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Review: Murder in The Delta: The Emmett Till Story by Michael Joseph Miller

Words can't express how I feel at the conclusion of a book like this. There are so many emotions that are going through my mind and a million thoughts colliding in my brain as I read this book. You have to be someone without a pulse to not feel something whether it is anger or compassion for a time that I am so grateful doesn't exist today. I'm not going to be naive and say that racism and some sort of segregation doesn't exist today but this definitely opens a dialogue considering the various incidents where people have lost their lives. Coincidentally reading this book, the young man who died, his coffin just got exhibited on display at a museum in DC. This really puts things in perspective, hard to grasp but really puts you in a different place that opens your mind to what if.

There were many moments that I wanted to put this book down. It wasn't because it was bad or it didn't meet my expectations, it took too much of myself and the experiences crippled my consciousness and I was unable to let go of the uncontrollable depth of despair and hopelessness of everything because of the experiences. This book takes you to a place that is difficult but it is a welcomed intrusion on our comfort out of the status quo of existence of our cultural norms today. Told through the meticulous research and interviews, Michael Joseph Miller captures one of the most important events that shaped the civil rights movement thought a book that not only puts you there in that time but give you an insight from a perspective that rarely gets captured.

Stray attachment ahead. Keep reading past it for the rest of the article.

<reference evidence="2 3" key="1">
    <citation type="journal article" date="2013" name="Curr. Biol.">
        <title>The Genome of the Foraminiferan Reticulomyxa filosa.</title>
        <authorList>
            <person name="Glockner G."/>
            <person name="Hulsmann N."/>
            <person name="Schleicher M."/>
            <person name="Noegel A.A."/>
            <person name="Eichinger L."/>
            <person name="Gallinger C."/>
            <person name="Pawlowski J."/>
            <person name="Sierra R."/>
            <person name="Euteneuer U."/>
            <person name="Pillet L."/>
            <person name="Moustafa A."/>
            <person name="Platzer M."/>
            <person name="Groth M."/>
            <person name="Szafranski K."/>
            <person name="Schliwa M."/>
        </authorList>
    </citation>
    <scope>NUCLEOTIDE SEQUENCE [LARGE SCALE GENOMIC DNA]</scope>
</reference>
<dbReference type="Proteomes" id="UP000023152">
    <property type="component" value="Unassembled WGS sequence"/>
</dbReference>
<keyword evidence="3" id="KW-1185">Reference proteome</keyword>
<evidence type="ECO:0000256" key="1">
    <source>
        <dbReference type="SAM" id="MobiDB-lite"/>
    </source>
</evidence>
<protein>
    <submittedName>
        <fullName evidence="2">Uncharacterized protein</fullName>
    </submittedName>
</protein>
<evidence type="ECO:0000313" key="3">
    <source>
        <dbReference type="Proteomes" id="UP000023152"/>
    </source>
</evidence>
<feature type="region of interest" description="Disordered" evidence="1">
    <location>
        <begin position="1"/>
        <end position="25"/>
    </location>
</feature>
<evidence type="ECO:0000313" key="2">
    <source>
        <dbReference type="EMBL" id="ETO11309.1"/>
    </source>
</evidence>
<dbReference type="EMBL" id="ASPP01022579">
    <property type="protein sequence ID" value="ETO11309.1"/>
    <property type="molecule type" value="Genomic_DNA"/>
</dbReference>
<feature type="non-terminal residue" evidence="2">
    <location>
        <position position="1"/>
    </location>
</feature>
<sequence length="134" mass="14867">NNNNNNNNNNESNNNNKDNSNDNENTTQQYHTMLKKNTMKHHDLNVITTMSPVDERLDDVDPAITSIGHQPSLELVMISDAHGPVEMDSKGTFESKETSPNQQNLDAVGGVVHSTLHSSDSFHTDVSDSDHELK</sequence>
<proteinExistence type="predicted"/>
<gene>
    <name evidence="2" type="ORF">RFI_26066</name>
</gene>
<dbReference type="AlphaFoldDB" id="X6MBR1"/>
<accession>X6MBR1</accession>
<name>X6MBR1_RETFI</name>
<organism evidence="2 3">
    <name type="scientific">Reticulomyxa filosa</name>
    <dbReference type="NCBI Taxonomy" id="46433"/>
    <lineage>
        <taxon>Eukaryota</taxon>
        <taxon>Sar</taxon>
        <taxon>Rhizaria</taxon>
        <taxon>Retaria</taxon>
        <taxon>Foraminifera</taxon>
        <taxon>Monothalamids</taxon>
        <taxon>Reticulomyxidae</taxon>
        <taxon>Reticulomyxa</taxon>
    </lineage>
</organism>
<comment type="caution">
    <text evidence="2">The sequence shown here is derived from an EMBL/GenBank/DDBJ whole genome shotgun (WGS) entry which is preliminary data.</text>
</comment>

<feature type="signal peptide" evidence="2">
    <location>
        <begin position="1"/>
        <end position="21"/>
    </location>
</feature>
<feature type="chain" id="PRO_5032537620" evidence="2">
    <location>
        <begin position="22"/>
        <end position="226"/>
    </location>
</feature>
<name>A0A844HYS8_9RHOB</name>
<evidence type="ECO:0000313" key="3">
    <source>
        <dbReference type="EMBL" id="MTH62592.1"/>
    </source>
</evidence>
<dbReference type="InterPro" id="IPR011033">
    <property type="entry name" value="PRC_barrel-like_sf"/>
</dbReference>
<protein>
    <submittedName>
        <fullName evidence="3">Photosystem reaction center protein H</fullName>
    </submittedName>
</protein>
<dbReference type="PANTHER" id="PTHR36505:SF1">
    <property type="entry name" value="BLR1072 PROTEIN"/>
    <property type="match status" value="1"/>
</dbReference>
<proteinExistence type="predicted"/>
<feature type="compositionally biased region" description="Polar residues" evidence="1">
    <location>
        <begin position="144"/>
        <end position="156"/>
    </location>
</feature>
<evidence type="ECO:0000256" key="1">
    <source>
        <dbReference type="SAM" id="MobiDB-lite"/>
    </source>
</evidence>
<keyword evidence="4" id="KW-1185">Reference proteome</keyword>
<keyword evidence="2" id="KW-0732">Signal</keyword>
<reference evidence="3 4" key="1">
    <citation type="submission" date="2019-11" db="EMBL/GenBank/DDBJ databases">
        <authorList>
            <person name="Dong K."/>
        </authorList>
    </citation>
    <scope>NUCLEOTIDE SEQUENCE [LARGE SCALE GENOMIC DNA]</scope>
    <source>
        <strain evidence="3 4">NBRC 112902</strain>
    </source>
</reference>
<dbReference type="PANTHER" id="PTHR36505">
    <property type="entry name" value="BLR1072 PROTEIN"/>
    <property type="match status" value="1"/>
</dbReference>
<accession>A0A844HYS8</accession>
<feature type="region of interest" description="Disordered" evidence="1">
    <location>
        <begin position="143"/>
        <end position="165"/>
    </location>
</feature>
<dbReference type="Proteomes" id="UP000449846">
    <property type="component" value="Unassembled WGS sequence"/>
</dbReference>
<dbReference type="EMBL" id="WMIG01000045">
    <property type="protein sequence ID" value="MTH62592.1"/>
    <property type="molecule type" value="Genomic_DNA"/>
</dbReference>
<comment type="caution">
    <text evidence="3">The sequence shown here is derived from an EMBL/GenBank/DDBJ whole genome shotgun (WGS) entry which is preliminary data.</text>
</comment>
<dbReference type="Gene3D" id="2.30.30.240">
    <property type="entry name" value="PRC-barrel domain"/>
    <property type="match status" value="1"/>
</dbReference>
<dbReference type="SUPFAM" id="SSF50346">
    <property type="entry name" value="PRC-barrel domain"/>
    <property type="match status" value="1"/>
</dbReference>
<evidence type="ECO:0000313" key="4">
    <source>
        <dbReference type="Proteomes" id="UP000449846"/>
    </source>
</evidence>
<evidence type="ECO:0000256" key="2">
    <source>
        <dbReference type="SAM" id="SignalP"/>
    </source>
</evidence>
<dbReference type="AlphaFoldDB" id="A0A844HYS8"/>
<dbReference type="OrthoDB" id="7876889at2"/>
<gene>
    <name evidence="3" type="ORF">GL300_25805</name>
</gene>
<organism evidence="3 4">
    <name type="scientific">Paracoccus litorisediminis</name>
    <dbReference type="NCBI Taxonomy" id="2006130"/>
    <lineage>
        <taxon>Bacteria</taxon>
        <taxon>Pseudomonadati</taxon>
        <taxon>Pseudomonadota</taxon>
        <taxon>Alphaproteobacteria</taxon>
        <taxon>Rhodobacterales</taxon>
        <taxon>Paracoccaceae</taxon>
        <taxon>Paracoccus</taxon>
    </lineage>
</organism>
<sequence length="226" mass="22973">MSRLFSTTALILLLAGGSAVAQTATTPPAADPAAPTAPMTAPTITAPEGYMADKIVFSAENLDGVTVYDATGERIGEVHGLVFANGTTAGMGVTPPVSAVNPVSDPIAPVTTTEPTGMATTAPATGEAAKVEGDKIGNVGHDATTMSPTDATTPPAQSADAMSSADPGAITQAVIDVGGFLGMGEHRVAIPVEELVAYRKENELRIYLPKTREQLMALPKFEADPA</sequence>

This book gives you a whole different perspective that fills in the blanks of the history pages that we've been told over the years through education and the curiosity of documentaries and alike. I'm not going to lie, there were moments that made it unbearable to get through because I can't imagine what it would be like to go through this. Having to read the experiences and seeing the photos was tough at moments, but this narrative was real and puts in perspective the reality of an unthinkable existence that once was. The book was enlightening and an inspiration of hope that can be a catalyst for social change and inspire national dialogue in our current social climate. We have come a long way as a nation and thankfully more tolerant and accepting of others than in the past.

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